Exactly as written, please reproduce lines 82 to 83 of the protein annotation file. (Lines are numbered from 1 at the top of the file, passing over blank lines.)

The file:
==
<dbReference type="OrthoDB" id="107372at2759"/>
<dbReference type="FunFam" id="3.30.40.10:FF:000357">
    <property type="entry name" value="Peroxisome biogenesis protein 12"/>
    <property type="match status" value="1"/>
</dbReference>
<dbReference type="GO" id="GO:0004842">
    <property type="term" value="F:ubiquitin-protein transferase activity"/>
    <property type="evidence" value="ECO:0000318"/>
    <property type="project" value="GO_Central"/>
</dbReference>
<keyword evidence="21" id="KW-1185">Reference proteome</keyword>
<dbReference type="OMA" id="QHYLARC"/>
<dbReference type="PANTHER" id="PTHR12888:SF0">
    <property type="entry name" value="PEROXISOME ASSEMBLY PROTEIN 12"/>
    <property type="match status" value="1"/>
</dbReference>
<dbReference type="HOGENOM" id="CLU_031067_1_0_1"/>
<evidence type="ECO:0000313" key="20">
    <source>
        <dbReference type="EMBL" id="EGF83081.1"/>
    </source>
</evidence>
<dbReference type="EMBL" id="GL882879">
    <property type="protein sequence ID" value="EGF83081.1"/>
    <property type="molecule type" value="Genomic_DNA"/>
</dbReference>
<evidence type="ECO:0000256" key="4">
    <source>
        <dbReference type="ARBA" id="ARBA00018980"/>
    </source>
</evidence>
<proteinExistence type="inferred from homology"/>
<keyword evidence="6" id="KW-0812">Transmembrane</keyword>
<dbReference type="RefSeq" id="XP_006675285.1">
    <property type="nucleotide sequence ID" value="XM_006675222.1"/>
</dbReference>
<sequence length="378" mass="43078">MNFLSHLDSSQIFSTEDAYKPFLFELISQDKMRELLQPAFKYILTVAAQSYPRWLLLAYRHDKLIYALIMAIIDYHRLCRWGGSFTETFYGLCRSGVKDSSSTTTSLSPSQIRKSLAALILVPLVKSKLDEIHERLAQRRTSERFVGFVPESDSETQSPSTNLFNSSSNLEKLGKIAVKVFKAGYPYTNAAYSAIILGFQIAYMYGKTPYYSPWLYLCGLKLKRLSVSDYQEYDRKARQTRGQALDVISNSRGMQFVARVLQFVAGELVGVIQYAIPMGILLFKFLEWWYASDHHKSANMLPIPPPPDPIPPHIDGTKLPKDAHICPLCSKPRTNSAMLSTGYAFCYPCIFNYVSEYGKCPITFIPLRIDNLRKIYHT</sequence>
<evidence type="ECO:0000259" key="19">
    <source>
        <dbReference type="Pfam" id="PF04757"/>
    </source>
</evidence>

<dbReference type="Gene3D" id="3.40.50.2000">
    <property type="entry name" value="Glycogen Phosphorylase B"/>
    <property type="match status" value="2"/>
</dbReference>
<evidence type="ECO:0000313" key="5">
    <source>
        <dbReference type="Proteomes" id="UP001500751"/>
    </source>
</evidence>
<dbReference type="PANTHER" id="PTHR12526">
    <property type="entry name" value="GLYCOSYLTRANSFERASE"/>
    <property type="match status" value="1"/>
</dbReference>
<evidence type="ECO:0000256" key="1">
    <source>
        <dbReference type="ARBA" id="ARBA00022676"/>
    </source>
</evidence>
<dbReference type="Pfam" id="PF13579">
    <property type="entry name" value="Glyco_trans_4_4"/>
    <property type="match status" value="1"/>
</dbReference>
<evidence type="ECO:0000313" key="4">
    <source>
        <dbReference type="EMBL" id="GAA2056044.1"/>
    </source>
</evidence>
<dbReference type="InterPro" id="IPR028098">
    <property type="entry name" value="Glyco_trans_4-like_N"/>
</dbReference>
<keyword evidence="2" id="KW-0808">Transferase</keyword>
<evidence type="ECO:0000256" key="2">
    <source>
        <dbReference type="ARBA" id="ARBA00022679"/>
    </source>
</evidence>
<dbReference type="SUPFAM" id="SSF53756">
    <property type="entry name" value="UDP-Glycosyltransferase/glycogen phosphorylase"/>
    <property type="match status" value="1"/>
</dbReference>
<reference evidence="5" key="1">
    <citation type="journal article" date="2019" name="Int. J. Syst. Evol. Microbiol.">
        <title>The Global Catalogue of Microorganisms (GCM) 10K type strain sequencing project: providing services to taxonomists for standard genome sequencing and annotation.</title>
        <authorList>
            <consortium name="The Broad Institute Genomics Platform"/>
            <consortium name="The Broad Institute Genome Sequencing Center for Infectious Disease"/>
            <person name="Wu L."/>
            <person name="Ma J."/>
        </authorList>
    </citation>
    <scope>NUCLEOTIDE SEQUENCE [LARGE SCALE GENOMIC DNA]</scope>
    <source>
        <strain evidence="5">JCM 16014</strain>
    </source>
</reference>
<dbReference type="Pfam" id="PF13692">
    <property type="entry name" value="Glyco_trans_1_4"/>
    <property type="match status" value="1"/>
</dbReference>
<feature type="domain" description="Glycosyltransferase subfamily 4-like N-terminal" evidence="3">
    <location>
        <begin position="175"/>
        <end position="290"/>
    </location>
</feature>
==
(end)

</dbReference>
<reference evidence="5" key="1">